Example: Walk us through a specific example(s) of how this solution makes a difference; include its primary activities.
A common subject chosen by consensus of the teachers, SMART CITIES for example, can be studied within the context of the learning objectives for a wide range of subjects and age groups. Students are engaged, work with their peers and with technology to connect their studies to the real world through the Knowledge Forum (KF) platform. After researching the subject, they prepare recommendations on how their own city, town or village can improve the quality of life for their residents. Thus, they have a better understanding of the material and learning becomes relevant to their lives. Partnering students with other students across the globe is also very exciting for them, allowing a glimpse into other cultures and empathy for shared problems.
Impact: What is the impact of the work to date? Also describe the projected future impact for the coming years.
Reading, writing, vocabulary growth and subject mastery assessments can be fed back into the work as it proceeds. This avoids having to wait until the end of a unit of classroom work to provide feedback, when it is too late to make adjustments. By developing 21st Century skills through knowledge building, students show improved learning outcomes in both mother tongue and English, which is the common language used in KBIP. By partnering classrooms around the world, children learn to become empathetic as they work collaboratively to solve common problems that impact every living creature on earth. Partnering classrooms also facilitates a sharing of culture and a building of international relationships at an early age. Partnered educators are mentored by colleagues, share best practices, and adopt knowledge-building pedagogical innovation and its technology by participating in KBIP.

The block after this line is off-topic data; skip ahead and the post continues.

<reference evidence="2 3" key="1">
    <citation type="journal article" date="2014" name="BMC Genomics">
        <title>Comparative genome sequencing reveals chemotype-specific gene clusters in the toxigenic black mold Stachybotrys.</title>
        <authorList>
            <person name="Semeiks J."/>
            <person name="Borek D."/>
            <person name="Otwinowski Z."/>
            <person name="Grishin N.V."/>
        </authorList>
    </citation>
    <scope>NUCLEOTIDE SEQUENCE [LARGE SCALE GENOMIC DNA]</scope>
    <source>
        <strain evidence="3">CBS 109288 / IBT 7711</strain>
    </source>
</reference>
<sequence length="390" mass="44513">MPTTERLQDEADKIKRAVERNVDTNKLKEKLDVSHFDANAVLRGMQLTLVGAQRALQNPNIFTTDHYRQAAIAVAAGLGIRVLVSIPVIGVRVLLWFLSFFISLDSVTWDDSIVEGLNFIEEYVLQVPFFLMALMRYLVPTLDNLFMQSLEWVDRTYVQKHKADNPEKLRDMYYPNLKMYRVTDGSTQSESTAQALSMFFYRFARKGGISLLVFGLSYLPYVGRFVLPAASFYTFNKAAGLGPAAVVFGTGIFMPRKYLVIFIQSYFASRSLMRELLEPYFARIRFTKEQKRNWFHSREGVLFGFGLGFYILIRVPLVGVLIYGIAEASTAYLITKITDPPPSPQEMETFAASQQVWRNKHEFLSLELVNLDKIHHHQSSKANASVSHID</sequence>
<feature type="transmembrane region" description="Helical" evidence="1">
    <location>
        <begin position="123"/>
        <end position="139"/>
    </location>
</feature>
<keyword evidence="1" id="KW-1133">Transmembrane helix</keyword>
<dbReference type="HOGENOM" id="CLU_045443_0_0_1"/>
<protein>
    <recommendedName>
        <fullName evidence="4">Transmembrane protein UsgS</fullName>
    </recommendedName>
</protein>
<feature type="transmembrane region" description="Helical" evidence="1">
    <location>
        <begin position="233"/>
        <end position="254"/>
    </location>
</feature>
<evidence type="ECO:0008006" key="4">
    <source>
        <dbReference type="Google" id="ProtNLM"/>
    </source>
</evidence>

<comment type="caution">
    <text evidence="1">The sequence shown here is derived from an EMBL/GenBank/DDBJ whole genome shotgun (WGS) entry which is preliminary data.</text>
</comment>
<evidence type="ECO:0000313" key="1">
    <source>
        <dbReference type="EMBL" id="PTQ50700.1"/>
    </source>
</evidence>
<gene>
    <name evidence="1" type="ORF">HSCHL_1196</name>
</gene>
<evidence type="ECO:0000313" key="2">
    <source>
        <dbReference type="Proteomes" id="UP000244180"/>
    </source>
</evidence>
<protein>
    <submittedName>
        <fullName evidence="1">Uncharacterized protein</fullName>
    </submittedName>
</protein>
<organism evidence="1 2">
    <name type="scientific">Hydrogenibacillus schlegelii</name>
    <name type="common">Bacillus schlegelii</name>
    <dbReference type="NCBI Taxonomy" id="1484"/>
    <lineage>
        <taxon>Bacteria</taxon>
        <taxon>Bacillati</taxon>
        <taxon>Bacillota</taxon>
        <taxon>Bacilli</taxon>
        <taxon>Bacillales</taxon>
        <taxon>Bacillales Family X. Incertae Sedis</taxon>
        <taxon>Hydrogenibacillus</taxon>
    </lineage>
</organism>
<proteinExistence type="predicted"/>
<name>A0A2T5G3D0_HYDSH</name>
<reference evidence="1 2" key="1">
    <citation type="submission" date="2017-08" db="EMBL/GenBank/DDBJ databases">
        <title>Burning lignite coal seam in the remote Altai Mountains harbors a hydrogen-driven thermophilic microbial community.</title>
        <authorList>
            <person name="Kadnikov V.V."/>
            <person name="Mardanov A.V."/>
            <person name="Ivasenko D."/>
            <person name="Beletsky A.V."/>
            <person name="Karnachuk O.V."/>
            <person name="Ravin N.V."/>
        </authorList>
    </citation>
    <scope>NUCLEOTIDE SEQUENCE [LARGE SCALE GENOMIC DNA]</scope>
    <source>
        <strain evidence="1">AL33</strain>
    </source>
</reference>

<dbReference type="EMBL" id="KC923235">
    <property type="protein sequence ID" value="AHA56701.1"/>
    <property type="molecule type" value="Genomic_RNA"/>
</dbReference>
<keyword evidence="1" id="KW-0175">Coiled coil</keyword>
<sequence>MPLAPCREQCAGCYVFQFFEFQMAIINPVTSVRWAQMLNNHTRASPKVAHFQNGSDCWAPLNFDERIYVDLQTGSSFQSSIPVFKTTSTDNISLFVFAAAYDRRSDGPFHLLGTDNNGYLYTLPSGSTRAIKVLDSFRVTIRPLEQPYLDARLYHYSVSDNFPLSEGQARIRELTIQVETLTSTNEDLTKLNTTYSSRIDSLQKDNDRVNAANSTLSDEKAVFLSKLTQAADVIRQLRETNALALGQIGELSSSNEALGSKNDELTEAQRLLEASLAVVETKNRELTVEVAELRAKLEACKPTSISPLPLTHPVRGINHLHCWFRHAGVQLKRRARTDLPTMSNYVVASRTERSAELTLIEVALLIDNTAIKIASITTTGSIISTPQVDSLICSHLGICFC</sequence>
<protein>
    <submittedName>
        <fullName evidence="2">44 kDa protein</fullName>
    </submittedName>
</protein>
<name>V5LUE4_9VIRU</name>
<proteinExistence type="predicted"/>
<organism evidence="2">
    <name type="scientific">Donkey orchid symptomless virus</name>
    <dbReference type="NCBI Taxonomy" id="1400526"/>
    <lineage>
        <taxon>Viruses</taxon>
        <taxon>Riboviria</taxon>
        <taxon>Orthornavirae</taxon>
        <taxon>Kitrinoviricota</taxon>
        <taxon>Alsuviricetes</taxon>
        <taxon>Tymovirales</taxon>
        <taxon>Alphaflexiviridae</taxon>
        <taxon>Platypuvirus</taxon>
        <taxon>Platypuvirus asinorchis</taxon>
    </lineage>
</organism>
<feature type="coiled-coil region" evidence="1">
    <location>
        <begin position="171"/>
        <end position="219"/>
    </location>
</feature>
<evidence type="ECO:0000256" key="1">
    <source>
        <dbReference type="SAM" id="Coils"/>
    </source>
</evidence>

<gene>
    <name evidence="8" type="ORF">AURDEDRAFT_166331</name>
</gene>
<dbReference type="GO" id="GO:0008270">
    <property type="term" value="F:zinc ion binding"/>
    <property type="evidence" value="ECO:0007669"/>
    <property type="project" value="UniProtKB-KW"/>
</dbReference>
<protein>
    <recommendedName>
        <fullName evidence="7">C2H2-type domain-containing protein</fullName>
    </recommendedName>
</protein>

Spread Strategies: Moving forward, what are the main strategies for scaling impact?
KBIP is rooted in school-university-government partnerships along with locally-based networks of innovation, primarily in Hong Kong, Catalonia and Canada, where the pedagogy was developed. By partnering classrooms around the world, the main spread strategy, these collaborations provide benefits at multiple levels: support for research-based educational innovation from a university perspective; governments can bring more vitality into schools in urban and rural settings as well as international collaborations; educators are themselves experimenting with technology to enhance their teaching.